Gutted Australian barley growers have warned of a bitter blow to the nation’s economy after China slapped a whopping 80 per cent tariff on imports.
China has imposed harsh taxes on Australian barley with separate tariffs of 73.6 per cent for dumping allegations and 6.9 per cent over supposed government subsidies.
Both claims have been emphatically denied by the government and farmers.
Grain Producers Australia chairman Andrew Weidemann said the tariffs would have a huge impact on the industry.
“Most growers are completely gutted with the news,” he told Sky News on Tuesday morning.
“It’s really a bitter blow to the Australian economy as well.”
“It takes away a market that has been primarily our largest market for the last decade or more.”
Federal Agriculture Minister David Littleproud says Australia is not in a trade war with China, and will not retaliate.
“There’s no trade war. In fact, even today, I think you have seen that there’s increased demand for iron ore out of China.
“The reality is they have used a process, quite fairly, around a belief that we have not been fair in our trade. We prosecute the case, quite strongly, that that is not the case.
“That’s what you do in a fair trading system. You use the rules. China has been well within their rules in what they have done. We continue to trade openly on a number of other commodities, not only in agriculture, but in minerals and also services. This will not change.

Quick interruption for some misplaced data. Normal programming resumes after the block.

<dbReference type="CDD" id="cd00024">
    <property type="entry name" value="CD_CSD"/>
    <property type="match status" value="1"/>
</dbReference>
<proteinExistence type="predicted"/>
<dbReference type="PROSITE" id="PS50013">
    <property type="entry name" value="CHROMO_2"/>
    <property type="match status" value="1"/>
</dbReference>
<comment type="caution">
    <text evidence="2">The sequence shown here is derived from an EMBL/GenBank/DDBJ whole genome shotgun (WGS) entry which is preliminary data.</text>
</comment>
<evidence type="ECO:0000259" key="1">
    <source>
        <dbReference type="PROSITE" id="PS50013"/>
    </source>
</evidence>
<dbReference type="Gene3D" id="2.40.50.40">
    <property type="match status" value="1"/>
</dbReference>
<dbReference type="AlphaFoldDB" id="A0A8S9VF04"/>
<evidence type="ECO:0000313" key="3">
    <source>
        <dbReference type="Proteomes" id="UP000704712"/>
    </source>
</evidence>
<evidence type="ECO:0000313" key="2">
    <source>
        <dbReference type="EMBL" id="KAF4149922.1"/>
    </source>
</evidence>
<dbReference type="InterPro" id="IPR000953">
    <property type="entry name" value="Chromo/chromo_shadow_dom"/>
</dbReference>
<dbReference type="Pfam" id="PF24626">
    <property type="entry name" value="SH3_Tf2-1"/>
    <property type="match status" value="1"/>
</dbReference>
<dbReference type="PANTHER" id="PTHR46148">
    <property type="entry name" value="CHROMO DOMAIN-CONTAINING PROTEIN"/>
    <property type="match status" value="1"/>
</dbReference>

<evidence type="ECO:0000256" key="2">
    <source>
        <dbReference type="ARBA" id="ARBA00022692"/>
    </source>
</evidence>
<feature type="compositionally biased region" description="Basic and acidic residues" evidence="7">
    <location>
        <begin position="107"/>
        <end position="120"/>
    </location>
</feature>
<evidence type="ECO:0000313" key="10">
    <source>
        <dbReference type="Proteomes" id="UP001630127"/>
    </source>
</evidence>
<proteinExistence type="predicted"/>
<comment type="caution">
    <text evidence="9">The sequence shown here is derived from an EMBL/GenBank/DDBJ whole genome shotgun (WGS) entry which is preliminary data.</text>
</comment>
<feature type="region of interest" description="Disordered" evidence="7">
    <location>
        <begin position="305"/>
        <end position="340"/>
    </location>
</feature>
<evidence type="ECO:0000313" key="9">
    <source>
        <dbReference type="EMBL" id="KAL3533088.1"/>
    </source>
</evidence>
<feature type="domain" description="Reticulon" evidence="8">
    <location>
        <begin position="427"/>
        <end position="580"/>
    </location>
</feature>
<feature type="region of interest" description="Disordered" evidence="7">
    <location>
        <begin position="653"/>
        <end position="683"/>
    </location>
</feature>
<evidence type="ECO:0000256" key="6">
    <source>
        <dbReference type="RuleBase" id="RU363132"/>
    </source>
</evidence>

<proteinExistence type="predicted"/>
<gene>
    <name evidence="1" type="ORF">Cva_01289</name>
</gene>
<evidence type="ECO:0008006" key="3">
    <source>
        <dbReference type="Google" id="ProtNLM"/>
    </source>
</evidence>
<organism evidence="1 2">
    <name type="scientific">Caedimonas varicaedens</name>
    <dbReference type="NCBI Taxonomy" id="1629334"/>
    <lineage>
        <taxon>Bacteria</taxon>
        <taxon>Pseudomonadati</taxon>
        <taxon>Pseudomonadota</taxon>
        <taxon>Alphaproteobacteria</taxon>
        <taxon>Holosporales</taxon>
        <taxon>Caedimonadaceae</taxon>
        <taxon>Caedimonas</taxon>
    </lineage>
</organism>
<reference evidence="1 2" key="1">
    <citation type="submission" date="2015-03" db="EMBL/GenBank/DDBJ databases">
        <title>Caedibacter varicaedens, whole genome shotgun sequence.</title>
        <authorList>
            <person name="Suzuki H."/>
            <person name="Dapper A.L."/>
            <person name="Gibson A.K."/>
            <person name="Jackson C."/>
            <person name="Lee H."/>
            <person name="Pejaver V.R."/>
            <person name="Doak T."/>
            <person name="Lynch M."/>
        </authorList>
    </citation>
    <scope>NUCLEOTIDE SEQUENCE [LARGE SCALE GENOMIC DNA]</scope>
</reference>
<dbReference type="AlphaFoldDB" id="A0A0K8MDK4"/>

“But we will continue to make sure that everything is done on a fair and equitable basis and when we believe that it isn’t, then we’ll have the independent umpire make that assessment,” he said on Tuesday.
Diplomatic tensions between Canberra and Beijing have soared after Australia pushed for an inquiry into the origins of coronavirus.
More than 110 nations including China backed the inquiry at the World Health Assembly on Monday night.
He said farmers would lose $500 million in value out of the current crop, which most growers have just finished planting.
National Farmers’ Federation chief executive Tony Mahar said China’s claims were completely false.
“It is particularly devastating after the time that Australian farmers have had in the last number of years with droughts, floods and fires,” he told ABC News Breakfast.
Australia is the biggest barley supplier to China, exporting more than half of its exports worth up to $2 billion a year.
Producers will be on the hunt for new export markets with India and Indonesia, which has recently signed a trade deal with Australia, considered prime options.
The global trade umpire could take up to three years to deliver a decision if Australia decides to pursue an appeal.
China’s Ministry of Commerce announced the tariffs late on Monday after an 18-month investigation.
“The investigating authority has ruled that there was dumping of imported barley from Australia and the domestic industry suffered substantial damage,” the ministry said in a statement.
The punitive tariffs come a week after China banned meat imports from four Australian abattoirs.
Beijing’s ambassador in Canberra has also raised the prospect of consumer boycotts over the coronavirus inquiry.